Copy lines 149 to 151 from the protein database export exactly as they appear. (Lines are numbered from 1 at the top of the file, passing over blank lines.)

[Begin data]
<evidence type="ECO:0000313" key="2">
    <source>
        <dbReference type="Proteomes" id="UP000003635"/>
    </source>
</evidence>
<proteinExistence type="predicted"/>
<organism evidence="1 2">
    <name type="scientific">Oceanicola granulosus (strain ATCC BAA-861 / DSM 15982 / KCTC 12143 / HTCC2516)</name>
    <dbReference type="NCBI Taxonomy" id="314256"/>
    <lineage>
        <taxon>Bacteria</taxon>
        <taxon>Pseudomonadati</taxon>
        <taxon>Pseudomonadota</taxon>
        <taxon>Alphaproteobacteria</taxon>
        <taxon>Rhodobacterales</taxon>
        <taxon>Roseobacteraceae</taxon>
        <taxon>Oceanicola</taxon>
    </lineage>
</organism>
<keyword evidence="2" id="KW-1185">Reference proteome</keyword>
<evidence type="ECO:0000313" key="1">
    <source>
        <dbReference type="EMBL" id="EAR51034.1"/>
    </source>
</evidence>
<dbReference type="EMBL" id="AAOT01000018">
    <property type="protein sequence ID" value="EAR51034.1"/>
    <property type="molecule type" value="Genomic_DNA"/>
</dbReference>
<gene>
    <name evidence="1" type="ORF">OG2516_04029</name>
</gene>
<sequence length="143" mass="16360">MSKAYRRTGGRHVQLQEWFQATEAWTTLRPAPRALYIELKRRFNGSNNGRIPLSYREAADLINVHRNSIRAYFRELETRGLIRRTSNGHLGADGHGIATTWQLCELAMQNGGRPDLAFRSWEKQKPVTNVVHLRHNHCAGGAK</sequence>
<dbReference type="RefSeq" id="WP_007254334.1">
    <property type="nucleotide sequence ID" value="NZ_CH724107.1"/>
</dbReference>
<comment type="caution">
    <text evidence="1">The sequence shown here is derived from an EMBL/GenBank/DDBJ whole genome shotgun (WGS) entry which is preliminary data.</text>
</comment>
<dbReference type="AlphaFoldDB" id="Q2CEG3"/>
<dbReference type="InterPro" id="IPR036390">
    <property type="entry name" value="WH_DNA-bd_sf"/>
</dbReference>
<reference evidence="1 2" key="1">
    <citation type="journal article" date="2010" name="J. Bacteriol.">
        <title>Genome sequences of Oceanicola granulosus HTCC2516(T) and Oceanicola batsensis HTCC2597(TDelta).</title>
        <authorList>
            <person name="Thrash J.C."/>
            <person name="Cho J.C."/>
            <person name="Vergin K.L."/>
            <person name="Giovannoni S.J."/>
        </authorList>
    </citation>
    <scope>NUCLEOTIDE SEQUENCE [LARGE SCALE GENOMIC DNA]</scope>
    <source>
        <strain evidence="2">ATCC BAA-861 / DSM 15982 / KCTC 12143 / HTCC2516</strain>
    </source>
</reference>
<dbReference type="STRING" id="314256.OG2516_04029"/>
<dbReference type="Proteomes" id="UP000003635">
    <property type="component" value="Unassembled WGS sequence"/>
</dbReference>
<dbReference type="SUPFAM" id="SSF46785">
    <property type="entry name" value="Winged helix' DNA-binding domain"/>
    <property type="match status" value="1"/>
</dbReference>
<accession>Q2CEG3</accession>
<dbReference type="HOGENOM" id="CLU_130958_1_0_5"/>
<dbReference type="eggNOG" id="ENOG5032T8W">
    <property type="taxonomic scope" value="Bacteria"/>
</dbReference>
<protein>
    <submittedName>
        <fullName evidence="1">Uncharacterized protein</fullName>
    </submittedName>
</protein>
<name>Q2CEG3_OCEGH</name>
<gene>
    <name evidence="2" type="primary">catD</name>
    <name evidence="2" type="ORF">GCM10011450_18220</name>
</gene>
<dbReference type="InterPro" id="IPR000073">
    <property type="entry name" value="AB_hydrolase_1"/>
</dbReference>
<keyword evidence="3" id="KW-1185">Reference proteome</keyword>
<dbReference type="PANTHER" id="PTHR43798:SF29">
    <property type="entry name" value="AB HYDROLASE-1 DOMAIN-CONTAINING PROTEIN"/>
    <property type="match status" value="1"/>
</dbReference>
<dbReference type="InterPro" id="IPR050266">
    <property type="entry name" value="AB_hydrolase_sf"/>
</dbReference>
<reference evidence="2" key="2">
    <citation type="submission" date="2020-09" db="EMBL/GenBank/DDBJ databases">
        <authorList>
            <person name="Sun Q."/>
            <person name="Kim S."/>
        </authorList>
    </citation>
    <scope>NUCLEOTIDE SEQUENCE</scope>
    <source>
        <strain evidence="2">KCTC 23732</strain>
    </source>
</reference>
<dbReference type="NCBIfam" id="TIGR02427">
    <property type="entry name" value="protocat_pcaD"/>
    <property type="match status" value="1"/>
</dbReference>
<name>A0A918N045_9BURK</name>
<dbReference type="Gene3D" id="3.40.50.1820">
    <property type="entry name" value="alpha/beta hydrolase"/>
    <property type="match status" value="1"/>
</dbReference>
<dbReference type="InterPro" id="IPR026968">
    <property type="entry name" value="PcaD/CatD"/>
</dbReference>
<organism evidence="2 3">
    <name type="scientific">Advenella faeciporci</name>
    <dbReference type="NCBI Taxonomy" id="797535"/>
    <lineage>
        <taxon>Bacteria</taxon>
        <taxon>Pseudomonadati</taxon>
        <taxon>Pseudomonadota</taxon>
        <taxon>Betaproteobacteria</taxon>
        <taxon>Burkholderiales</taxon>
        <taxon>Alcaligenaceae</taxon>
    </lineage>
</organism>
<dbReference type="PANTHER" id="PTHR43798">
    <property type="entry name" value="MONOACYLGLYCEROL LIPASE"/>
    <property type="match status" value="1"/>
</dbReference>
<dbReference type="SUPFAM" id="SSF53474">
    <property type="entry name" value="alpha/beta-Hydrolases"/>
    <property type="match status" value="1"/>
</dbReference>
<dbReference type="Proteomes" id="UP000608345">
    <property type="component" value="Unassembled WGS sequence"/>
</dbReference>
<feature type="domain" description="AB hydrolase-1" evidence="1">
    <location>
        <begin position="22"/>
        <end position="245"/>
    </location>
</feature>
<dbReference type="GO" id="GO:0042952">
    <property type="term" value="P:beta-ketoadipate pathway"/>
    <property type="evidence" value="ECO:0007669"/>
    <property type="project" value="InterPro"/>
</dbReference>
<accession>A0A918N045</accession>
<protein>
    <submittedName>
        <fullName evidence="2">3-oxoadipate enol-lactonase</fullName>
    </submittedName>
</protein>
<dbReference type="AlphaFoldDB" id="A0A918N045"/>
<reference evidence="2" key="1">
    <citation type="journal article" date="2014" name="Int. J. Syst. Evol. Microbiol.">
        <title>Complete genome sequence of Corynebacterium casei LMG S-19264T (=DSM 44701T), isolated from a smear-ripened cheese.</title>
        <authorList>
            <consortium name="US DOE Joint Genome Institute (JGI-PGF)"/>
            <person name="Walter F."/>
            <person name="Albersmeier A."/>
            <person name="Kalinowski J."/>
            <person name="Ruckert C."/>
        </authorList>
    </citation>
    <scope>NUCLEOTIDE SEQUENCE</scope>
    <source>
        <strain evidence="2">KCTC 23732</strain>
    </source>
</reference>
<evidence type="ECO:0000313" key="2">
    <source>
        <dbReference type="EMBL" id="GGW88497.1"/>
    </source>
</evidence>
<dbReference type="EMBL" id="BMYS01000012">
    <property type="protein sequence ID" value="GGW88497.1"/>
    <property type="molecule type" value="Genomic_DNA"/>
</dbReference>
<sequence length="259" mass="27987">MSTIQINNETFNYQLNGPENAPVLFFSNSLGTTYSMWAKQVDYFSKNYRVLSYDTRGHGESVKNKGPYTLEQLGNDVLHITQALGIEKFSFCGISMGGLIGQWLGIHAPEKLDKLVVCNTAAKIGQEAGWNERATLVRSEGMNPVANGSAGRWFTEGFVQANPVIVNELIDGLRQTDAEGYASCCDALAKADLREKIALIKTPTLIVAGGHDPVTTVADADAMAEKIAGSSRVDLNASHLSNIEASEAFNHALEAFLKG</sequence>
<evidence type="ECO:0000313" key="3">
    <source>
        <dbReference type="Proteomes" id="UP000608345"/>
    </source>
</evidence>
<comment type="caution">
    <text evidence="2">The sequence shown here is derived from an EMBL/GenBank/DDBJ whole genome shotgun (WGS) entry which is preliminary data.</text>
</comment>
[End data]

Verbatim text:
    <property type="project" value="InterPro"/>
</dbReference>
<accession>A0A918N045</accession>